"Add another item to the list of once-common features — including ashtrays, spare tires and turn-the-key ignition switches — disappearing from new cars: fog lamps.
Several makers of luxury vehicles have quietly omitted the front fog lights from many of their latest models, including Audi, Cadillac, Lincoln, Mercedes-Benz and the new Genesis line from Hyundai. The trend is unlikely to stop there, as changes to high-end models inevitably filter down to mainstream cars and trucks.
Those companies say their latest high-tech headlights make separate fog lamps unnecessary. There is scant independent research to verify such claims; the public-interest groups that test headlights, including Consumers Union and the Insurance Institute for Highway Safety, do not conduct tests of fog lights and do not take a position on their effectiveness.
Nor do the federal safety regulators that issue standards for high- and low-beam headlights. In a statement, the National Highway Traffic Safety Administration said, “Fog lamps are considered supplemental equipment, which means there are no applicable federal requirements for these lamps other than they must not impair the effectiveness of the required lighting equipment.”
Though fog is an isolated and somewhat regional and seasonal road hazard, it is particularly challenging for drivers. A 2014 report by the AAA Foundation for Traffic Safety, looking at federal crash data on fatal crashes from 1990 to 2012 and police-reported crashes from 1990 to 2008, found that fog was a factor in nearly 20 percent of deadly multicar pileups involving 10 or more vehicles.
Fog is especially prevalent in some regions, including much of the Southeast, northern New England, the Pacific Northwest and the Central Valley of California, and it forms most often in winter. Deadly multicar crashes generally occur when cars and trucks traveling at interstate speed drive into what is essentially a low-lying cloud and quickly lose visibility. Drivers may not see the slowed cars ahead until it is too late, with one vehicle crashing into the next, including huge tractor-trailers.
Eleven people died in a pileup in January 2012 near Gainesville, Fla., a crash that was linked to a combination of smoke and fog. In November 2007, a chain-reaction crash of 108 vehicles in fog near Fresno, Calif., resulted in two deaths, as did a 60-car pileup in Wyoming in April 2015. On Jan. 31, nearly 50 cars piled up in fog-related crashes near Hanford, Calif.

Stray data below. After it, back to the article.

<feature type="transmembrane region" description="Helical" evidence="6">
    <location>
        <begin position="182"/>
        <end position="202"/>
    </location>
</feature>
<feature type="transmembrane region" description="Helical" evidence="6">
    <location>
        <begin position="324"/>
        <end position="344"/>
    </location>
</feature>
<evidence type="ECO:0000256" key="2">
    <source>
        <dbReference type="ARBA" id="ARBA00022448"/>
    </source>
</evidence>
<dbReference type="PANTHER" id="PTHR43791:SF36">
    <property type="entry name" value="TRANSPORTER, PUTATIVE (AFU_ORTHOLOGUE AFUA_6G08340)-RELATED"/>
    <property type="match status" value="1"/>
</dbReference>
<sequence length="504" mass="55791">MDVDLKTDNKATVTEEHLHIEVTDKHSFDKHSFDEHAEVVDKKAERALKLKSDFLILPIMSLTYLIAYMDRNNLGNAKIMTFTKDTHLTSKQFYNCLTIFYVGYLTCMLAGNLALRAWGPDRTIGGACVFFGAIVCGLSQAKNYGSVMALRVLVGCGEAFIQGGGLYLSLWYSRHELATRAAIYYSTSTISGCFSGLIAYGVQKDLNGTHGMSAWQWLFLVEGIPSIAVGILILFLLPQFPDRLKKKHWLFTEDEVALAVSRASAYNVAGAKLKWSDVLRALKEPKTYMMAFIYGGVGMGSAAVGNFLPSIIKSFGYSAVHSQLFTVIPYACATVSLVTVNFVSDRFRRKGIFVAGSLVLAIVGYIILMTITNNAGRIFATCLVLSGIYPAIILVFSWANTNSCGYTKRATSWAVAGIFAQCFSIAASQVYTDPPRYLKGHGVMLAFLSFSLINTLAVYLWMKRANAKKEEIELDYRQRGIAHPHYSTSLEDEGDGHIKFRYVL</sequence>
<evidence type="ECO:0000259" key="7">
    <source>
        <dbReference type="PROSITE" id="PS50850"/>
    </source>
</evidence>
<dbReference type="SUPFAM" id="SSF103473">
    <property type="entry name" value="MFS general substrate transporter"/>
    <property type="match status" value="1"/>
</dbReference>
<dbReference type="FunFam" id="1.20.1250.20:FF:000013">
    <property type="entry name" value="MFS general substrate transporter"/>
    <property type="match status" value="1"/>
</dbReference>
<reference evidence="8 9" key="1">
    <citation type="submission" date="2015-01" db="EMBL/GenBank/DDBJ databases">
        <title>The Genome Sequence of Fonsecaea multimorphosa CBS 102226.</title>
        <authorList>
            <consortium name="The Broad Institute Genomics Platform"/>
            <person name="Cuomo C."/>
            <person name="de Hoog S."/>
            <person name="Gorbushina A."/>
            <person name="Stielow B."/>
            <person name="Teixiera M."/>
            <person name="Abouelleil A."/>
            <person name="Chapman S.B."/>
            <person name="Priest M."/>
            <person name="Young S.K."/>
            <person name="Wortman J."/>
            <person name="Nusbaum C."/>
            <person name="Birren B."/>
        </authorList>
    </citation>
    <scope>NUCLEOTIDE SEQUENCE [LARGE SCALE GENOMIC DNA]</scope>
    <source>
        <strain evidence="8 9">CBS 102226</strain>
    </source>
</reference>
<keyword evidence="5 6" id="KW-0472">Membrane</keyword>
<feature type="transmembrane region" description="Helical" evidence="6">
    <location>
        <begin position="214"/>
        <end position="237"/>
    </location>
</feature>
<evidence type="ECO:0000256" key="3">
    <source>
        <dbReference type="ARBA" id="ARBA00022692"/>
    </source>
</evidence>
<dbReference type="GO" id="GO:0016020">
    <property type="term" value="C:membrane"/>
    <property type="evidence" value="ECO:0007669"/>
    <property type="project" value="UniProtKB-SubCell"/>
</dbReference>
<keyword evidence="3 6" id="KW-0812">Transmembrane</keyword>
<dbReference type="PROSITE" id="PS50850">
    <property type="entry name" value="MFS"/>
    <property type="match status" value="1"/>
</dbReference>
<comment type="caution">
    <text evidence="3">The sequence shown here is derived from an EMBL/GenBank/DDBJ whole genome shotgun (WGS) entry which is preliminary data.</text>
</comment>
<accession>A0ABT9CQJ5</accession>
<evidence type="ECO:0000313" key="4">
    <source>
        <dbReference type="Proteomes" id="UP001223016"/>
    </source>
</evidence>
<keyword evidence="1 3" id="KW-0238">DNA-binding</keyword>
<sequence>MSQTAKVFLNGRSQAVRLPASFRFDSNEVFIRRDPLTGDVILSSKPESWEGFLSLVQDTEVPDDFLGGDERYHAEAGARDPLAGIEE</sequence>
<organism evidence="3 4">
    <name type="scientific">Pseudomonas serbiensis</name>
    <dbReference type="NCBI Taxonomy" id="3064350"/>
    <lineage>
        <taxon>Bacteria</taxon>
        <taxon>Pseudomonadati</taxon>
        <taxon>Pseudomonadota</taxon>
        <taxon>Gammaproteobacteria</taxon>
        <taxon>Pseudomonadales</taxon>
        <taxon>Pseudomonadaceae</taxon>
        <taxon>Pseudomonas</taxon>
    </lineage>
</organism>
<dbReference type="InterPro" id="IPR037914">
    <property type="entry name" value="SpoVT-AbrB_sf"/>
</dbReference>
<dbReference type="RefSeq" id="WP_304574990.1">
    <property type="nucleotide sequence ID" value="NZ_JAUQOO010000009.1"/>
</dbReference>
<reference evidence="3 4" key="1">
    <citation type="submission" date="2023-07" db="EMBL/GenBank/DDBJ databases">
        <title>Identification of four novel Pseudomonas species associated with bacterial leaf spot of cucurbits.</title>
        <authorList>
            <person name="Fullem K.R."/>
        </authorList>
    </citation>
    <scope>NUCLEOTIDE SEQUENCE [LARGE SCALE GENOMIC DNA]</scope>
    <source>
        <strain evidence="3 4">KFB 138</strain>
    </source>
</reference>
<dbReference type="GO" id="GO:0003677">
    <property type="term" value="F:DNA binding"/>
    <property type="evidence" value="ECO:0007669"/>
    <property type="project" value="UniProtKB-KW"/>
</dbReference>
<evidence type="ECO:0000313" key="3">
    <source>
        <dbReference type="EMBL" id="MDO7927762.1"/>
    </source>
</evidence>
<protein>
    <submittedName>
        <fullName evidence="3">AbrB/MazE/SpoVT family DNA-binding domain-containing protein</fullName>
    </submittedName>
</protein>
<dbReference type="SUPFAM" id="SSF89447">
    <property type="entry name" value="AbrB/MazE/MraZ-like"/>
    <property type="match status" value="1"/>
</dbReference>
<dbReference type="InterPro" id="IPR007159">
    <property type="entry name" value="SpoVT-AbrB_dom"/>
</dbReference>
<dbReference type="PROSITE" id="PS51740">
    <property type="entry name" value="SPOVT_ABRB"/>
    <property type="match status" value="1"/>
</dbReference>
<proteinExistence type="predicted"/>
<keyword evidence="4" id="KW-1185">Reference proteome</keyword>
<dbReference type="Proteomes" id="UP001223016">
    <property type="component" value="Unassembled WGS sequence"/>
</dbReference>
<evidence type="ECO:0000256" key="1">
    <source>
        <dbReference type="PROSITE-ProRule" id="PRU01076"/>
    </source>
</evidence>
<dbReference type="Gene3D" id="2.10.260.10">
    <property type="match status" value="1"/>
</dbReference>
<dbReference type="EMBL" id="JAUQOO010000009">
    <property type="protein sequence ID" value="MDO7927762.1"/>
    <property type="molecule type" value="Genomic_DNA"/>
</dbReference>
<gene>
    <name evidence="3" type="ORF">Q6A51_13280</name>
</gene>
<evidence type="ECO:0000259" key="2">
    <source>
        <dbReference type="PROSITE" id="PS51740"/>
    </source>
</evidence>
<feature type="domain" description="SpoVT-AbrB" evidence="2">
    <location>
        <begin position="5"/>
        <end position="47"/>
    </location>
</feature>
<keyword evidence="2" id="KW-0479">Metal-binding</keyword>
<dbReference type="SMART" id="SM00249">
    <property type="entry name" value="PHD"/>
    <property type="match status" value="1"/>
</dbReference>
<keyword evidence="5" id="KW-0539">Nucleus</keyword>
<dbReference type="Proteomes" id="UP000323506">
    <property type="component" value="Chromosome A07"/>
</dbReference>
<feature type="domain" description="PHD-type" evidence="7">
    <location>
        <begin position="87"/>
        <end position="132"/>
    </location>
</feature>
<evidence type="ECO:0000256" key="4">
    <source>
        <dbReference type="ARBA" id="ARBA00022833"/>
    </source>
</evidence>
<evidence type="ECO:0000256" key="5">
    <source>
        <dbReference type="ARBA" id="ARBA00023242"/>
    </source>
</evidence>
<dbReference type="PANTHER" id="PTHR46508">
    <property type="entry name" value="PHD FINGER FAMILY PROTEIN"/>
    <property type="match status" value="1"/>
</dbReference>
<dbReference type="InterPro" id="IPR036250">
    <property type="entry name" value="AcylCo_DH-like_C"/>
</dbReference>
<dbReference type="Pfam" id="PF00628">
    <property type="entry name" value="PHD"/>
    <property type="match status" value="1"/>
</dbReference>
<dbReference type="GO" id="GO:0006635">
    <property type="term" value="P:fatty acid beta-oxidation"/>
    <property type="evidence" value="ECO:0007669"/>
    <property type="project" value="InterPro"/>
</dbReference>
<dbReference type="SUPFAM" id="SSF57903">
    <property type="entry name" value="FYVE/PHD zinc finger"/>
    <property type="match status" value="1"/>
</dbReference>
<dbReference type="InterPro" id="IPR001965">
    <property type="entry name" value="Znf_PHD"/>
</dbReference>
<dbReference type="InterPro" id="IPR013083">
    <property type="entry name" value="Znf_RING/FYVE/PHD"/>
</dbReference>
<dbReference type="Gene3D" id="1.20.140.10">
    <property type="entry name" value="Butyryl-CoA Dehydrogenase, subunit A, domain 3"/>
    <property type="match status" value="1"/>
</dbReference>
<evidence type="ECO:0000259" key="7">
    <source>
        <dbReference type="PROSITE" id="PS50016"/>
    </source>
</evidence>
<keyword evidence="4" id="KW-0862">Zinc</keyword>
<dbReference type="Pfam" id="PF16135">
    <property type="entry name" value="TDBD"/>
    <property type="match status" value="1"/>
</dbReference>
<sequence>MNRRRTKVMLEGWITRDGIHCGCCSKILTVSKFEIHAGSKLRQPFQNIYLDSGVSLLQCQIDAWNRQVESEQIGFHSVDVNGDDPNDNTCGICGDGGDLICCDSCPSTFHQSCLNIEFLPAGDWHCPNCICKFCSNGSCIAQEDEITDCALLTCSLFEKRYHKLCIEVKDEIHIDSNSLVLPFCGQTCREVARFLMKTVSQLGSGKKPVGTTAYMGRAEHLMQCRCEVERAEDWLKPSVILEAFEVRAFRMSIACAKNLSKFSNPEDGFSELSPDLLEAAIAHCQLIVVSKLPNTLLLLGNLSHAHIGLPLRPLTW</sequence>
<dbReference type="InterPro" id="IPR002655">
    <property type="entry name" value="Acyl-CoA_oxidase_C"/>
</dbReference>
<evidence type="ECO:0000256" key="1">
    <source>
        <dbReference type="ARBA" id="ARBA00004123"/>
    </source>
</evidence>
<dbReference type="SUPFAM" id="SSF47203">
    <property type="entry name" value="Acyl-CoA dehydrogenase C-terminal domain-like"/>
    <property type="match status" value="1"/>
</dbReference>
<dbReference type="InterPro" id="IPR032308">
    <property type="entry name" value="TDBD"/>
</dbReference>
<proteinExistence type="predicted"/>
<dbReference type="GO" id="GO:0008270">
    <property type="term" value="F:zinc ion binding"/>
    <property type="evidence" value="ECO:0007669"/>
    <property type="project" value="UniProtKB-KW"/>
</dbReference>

Lighting and safety experts caution that stand-alone front fog lights, which are usually set into the bumper close to the road, may be inadequate to prevent such horrific highway-speed crashes. But they can help drivers see road markings in fog at low speeds, perhaps keeping the car from hitting a tree or running into a ditch.
High-beam headlights, designed to send light into the distance, are especially ineffective at penetrating the fog, as they reflect off the moisture in the air. But even low beams throw enough light into the fog curtain that the effect can be blinding rather than illuminating.
Fog lamps are intended to provide an adjunct to the low beams. Because fog hovers close to the ground, the lamps are designed to shine down, illuminating the road beneath the fog. The top of the beam is cut off sharply so the light does not shine into the fog and reflect off it.
Jennifer Stockburger, the director of operations at the auto test center of Consumer Reports, said that although her magazine routinely tests headlights as part of its auto evaluations, it does not concern itself with fog lamps, which are “just meant for that low light in front of the bumper.”"
I'm a believer in auxiliary fog lights. They give some more peripheral vision in the dark and fog conditions, for when wildlife would most often enter the roadway and visibility is at it's lowest, giving more warning that something might walk out into the road before you could even sense it. I live in a rural area, but commute to an urban area, so my experience is probably different than urban or suburban drivers, though. My morning drive, before they plow the snow or salt the roads, before it is even remotely starting to get light out, is quite often very trying, due to widely varying adverse weather conditions, be it fog, rain or snow, or a combination of all three, in deep darkness.
They go off when you hit the brights, I don't flashed that they are too bright for oncoming drivers, and I think I'm not happy to seem them being deleted, with seemingly no studies to prove them obsolescent.
I don't have high end headlights, and I'm suspicious just how well the average high end headlight system compares to the enhancements offered by fog lights.
Are fog lights redundant and unnecessary now, in your opinion?